Micro vascular free tissue transfers

Micro vascular free tissue transfer is a highly specialized reconstructive procedure in which tissue is taken from one area of the body to reconstruct another body part. The tissue taken may be skin, muscle, bone or a combination of these.


Micro vascular free tissue transfer is indicated to reconstruct complex defects in the head and neck following surgical removal of the jaw, tongue, and floor of the mouth. This type of surgery can also be used to treat side effects caused due to cancer treatment such as the aesthetic appearance of the face and neck or improper functioning of speech, sight, smell, and swallowing.


During a free tissue transfer procedure, you will be under general anesthesia. Your doctor will harvest tissue from your body and attach it at the site to be repaired. The tissues are attached along with their blood vessels so that they can function as normal tissue.

Free transfers can be of several types including:

  • Free Muscle Transfer: In this procedure a muscle from your back or abdominal region is used for reconstruction. Muscles are particularly useful for promoting healing of complex wounds associated with the central nervous system.
  • Free Bone Transfer: In this procedure most often the calf bone from the leg or a rib bone is used as both locations allow transfer of a good amount of bone volume, muscle and skin. Bone defects are the most complex and the transfer of the bones is done with precise alignment.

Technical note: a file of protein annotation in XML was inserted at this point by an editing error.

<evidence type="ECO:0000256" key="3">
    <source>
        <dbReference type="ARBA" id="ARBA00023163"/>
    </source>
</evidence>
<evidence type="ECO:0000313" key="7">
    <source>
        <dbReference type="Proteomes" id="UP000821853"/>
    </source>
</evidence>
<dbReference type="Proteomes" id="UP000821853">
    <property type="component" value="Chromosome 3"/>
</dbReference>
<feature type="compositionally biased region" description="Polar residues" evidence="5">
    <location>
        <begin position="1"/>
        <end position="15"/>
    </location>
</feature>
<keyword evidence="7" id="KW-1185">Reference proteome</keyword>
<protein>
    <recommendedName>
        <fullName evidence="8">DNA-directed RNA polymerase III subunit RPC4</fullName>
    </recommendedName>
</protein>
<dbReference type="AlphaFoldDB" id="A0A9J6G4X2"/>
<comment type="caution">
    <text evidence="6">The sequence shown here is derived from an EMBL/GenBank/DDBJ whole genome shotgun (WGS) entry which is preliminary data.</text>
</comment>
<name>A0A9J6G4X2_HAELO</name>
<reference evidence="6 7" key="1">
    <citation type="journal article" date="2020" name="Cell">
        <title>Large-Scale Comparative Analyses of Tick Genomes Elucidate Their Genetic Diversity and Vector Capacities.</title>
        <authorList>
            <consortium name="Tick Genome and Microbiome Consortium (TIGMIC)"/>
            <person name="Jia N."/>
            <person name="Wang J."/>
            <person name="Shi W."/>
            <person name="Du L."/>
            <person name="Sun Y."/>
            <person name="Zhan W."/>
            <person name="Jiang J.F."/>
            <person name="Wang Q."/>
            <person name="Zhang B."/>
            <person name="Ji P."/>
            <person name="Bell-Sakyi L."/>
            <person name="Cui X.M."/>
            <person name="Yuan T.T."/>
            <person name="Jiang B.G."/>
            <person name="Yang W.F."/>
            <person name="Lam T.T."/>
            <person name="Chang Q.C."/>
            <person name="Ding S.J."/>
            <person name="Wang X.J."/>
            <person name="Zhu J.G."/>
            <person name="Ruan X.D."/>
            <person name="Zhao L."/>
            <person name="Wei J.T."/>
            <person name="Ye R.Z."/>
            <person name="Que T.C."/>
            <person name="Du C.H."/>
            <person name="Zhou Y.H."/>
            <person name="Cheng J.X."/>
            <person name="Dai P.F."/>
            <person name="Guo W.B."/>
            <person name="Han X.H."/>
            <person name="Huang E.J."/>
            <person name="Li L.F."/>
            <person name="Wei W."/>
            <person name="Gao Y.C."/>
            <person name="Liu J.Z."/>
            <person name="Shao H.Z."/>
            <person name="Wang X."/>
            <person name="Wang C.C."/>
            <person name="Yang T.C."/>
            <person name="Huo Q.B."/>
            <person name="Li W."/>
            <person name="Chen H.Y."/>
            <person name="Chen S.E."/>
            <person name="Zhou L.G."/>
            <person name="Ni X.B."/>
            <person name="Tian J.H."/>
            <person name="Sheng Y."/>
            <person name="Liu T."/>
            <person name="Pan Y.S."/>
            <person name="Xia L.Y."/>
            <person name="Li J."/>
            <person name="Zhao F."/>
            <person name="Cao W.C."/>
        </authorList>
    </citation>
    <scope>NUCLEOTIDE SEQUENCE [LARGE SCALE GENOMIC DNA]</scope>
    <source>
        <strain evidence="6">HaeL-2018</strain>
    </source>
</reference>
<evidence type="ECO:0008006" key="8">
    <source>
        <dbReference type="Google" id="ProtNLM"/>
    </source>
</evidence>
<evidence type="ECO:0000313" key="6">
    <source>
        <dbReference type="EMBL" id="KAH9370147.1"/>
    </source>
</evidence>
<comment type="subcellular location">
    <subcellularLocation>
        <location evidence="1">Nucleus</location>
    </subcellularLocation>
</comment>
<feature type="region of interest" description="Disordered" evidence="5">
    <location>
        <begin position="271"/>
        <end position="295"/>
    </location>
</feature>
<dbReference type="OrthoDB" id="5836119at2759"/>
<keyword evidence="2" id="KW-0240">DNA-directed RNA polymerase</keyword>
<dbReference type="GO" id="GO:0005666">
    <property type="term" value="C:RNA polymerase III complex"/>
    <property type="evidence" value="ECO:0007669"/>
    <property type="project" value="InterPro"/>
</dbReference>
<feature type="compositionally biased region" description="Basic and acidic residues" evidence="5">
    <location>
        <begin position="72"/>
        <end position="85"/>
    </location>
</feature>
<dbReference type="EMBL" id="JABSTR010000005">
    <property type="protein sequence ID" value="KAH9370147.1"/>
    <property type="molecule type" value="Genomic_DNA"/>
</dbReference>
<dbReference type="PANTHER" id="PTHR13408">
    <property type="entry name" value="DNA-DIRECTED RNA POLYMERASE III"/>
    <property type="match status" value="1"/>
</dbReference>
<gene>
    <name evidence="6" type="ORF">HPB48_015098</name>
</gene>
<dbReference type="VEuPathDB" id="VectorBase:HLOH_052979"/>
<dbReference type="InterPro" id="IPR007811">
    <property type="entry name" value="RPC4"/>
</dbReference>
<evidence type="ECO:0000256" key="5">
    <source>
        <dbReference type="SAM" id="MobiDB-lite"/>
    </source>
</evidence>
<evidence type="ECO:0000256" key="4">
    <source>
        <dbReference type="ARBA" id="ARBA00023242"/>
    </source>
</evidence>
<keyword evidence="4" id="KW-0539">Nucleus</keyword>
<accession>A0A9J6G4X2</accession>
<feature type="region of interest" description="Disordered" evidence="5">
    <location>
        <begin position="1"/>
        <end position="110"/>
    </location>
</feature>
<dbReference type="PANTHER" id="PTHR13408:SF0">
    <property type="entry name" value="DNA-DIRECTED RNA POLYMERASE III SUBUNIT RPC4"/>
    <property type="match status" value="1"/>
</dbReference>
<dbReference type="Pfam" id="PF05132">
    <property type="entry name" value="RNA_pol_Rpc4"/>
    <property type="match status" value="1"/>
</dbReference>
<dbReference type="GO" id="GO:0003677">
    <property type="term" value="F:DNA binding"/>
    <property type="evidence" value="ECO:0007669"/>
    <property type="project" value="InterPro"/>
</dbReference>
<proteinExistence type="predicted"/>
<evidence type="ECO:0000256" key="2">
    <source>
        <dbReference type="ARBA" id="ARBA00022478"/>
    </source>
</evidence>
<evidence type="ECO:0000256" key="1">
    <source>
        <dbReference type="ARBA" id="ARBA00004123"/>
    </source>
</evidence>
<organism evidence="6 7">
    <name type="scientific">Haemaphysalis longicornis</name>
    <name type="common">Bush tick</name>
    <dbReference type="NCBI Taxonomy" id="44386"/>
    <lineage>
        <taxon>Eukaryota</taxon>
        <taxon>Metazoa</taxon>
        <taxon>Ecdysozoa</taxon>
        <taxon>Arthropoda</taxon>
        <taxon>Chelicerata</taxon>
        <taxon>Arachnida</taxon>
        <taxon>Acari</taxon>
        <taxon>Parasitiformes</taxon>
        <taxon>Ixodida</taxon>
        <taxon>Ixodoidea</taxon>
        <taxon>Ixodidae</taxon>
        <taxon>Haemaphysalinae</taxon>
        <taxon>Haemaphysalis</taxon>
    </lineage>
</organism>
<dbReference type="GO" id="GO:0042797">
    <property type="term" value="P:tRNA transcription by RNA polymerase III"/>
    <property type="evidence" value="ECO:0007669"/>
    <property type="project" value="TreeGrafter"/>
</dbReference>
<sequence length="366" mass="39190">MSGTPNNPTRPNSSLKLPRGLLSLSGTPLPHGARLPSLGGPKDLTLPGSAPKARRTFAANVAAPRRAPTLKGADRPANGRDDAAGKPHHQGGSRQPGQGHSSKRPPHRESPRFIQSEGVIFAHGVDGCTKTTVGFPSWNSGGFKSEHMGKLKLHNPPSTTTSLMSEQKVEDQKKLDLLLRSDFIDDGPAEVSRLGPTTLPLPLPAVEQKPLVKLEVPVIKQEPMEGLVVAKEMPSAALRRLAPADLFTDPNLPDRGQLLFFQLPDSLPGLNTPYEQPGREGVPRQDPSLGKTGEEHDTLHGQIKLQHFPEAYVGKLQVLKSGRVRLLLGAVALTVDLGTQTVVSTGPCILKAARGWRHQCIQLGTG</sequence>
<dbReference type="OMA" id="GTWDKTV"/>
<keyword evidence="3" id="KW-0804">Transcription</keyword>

• Free Skin and Fat Transfer: The skin and fat tissues for this type of transfer are extracted from the forearms or the thighs as there is a huge abundance of tissues in this area. These are used for reconstruction of defects in the head and neck area.


After the surgery you may remain sedated for the night and awoken the next morning. Since the surgery was in your head or neck, a tube will be inserted in your neck to help you breathe. However you will not be able to speak until the tube is removed. You will be in the ICU for about 2 days and another 5 to 7 days in the ward for monitoring to ensure a complete recovery. Your stitches will be removed 7 to 10 days after the surgery. During your stay at the hospital, doctors will monitor the blood supply to the reconstructed site and nearby tissues frequently to ensure proper healing.


As with all surgeries, there are risks involved. Free tissue transfer procedures may carry complications such as swelling, difficulty in breathing or trouble swallowing. However, one of the major risks of free tissue transfer procedures is loss of the flap due to arterial or venous clots. Such clots in the blood vessels can cause the death of the tissue (necrosis). Any ongoing infection at the site of transfer can also lead to loss of the flap.



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